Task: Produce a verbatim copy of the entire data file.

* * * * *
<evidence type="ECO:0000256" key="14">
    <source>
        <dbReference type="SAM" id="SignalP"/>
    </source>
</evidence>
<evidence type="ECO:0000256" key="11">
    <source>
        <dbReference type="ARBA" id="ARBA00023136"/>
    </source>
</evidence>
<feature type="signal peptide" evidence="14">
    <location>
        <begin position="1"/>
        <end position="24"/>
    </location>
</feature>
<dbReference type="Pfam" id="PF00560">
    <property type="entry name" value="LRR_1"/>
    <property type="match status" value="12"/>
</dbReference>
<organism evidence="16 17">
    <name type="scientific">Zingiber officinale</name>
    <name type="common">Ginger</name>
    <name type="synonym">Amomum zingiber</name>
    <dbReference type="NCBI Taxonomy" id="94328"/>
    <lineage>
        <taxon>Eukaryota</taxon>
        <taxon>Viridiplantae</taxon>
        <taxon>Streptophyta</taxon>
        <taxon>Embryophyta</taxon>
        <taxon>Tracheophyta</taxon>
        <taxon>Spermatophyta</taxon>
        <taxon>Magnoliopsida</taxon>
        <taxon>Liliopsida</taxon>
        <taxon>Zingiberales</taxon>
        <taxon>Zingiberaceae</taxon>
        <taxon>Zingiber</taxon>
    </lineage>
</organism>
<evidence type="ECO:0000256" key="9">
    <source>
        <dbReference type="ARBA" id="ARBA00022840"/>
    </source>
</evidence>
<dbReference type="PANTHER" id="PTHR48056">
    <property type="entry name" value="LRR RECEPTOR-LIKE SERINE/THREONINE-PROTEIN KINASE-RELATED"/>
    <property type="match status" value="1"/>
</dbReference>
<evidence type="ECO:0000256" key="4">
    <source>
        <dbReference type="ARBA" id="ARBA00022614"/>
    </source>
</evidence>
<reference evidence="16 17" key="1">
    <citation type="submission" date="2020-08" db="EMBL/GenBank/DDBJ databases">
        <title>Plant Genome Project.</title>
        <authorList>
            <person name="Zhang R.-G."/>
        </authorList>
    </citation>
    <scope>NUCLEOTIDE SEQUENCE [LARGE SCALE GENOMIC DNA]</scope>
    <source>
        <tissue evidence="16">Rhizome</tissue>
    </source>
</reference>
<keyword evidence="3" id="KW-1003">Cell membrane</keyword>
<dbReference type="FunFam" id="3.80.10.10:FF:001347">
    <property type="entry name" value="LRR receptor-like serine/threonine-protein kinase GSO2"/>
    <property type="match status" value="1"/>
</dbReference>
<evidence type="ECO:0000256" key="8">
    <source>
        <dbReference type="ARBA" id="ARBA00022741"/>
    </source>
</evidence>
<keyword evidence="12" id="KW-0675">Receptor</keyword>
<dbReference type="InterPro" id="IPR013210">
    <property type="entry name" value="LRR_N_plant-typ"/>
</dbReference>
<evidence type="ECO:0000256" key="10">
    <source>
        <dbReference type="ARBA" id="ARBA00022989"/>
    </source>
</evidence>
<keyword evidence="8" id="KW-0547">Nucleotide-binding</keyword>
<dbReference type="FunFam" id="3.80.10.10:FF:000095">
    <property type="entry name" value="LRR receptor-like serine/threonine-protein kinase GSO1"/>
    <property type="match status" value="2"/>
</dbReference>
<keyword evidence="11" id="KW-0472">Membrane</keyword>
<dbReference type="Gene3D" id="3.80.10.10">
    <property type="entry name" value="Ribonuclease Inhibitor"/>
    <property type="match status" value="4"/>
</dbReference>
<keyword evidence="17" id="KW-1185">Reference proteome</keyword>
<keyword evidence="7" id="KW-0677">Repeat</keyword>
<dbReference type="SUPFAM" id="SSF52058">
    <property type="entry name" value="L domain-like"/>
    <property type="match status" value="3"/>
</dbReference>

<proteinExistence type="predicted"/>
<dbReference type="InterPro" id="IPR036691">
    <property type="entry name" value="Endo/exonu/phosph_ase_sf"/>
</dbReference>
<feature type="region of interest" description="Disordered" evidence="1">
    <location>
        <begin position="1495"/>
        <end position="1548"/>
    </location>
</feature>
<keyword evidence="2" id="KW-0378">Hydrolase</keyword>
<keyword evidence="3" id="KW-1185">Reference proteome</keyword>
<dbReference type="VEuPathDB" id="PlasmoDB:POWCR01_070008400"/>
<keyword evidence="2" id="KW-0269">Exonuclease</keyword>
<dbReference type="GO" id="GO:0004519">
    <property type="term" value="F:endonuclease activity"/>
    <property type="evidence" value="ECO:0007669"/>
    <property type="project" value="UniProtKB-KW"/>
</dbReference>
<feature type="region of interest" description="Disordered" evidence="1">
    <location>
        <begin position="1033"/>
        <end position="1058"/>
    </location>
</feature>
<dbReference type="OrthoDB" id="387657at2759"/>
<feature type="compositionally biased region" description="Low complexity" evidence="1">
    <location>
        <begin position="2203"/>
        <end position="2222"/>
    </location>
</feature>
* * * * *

<evidence type="ECO:0000256" key="14">
    <source>
        <dbReference type="SAM" id="SignalP"/>
    </source>
</evidence>
<evidence type="ECO:0000256" key="11">
    <source>
        <dbReference type="ARBA" id="ARBA00023136"/>
    </source>
</evidence>
<feature type="signal peptide" evidence="14">
    <location>
        <begin position="1"/>
        <end position="24"/>
    </location>
</feature>
<dbReference type="Pfam" id="PF00560">
    <property type="entry name" value="LRR_1"/>
    <property type="match status" value="12"/>
</dbReference>
<organism evidence="16 17">
    <name type="scientific">Zingiber officinale</name>
    <name type="common">Ginger</name>
    <name type="synonym">Amomum zingiber</name>
    <dbReference type="NCBI Taxonomy" id="94328"/>
    <lineage>
        <taxon>Eukaryota</taxon>
        <taxon>Viridiplantae</taxon>
        <taxon>Streptophyta</taxon>
        <taxon>Embryophyta</taxon>
        <taxon>Tracheophyta</taxon>
        <taxon>Spermatophyta</taxon>
        <taxon>Magnoliopsida</taxon>
        <taxon>Liliopsida</taxon>
        <taxon>Zingiberales</taxon>
        <taxon>Zingiberaceae</taxon>
        <taxon>Zingiber</taxon>
    </lineage>
</organism>
<evidence type="ECO:0000256" key="9">
    <source>
        <dbReference type="ARBA" id="ARBA00022840"/>
    </source>
</evidence>
<dbReference type="PANTHER" id="PTHR48056">
    <property type="entry name" value="LRR RECEPTOR-LIKE SERINE/THREONINE-PROTEIN KINASE-RELATED"/>
    <property type="match status" value="1"/>
</dbReference>
<evidence type="ECO:0000256" key="4">
    <source>
        <dbReference type="ARBA" id="ARBA00022614"/>
    </source>
</evidence>
<reference evidence="16 17" key="1">
    <citation type="submission" date="2020-08" db="EMBL/GenBank/DDBJ databases">
        <title>Plant Genome Project.</title>
        <authorList>
            <person name="Zhang R.-G."/>
        </authorList>
    </citation>
    <scope>NUCLEOTIDE SEQUENCE [LARGE SCALE GENOMIC DNA]</scope>
    <source>
        <tissue evidence="16">Rhizome</tissue>
    </source>
</reference>
<keyword evidence="3" id="KW-1003">Cell membrane</keyword>
<dbReference type="FunFam" id="3.80.10.10:FF:001347">
    <property type="entry name" value="LRR receptor-like serine/threonine-protein kinase GSO2"/>
    <property type="match status" value="1"/>
</dbReference>
<evidence type="ECO:0000256" key="8">
    <source>
        <dbReference type="ARBA" id="ARBA00022741"/>
    </source>
</evidence>
<keyword evidence="12" id="KW-0675">Receptor</keyword>
<dbReference type="InterPro" id="IPR013210">
    <property type="entry name" value="LRR_N_plant-typ"/>
</dbReference>
<evidence type="ECO:0000256" key="10">
    <source>
        <dbReference type="ARBA" id="ARBA00022989"/>
    </source>
</evidence>
<keyword evidence="8" id="KW-0547">Nucleotide-binding</keyword>
<dbReference type="FunFam" id="3.80.10.10:FF:000095">
    <property type="entry name" value="LRR receptor-like serine/threonine-protein kinase GSO1"/>
    <property type="match status" value="2"/>
</dbReference>
<keyword evidence="11" id="KW-0472">Membrane</keyword>
<dbReference type="Gene3D" id="3.80.10.10">
    <property type="entry name" value="Ribonuclease Inhibitor"/>
    <property type="match status" value="4"/>
</dbReference>
<keyword evidence="17" id="KW-1185">Reference proteome</keyword>
<keyword evidence="7" id="KW-0677">Repeat</keyword>
<dbReference type="SUPFAM" id="SSF52058">
    <property type="entry name" value="L domain-like"/>
    <property type="match status" value="3"/>
</dbReference>

<proteinExistence type="predicted"/>
<dbReference type="InterPro" id="IPR036691">
    <property type="entry name" value="Endo/exonu/phosph_ase_sf"/>
</dbReference>
<feature type="region of interest" description="Disordered" evidence="1">
    <location>
        <begin position="1495"/>
        <end position="1548"/>
    </location>
</feature>
<keyword evidence="2" id="KW-0378">Hydrolase</keyword>
<keyword evidence="3" id="KW-1185">Reference proteome</keyword>
<dbReference type="VEuPathDB" id="PlasmoDB:POWCR01_070008400"/>
<keyword evidence="2" id="KW-0269">Exonuclease</keyword>
<dbReference type="GO" id="GO:0004519">
    <property type="term" value="F:endonuclease activity"/>
    <property type="evidence" value="ECO:0007669"/>
    <property type="project" value="UniProtKB-KW"/>
</dbReference>
<feature type="region of interest" description="Disordered" evidence="1">
    <location>
        <begin position="1033"/>
        <end position="1058"/>
    </location>
</feature>
<dbReference type="OrthoDB" id="387657at2759"/>
<feature type="compositionally biased region" description="Low complexity" evidence="1">
    <location>
        <begin position="2203"/>
        <end position="2222"/>
    </location>
</feature>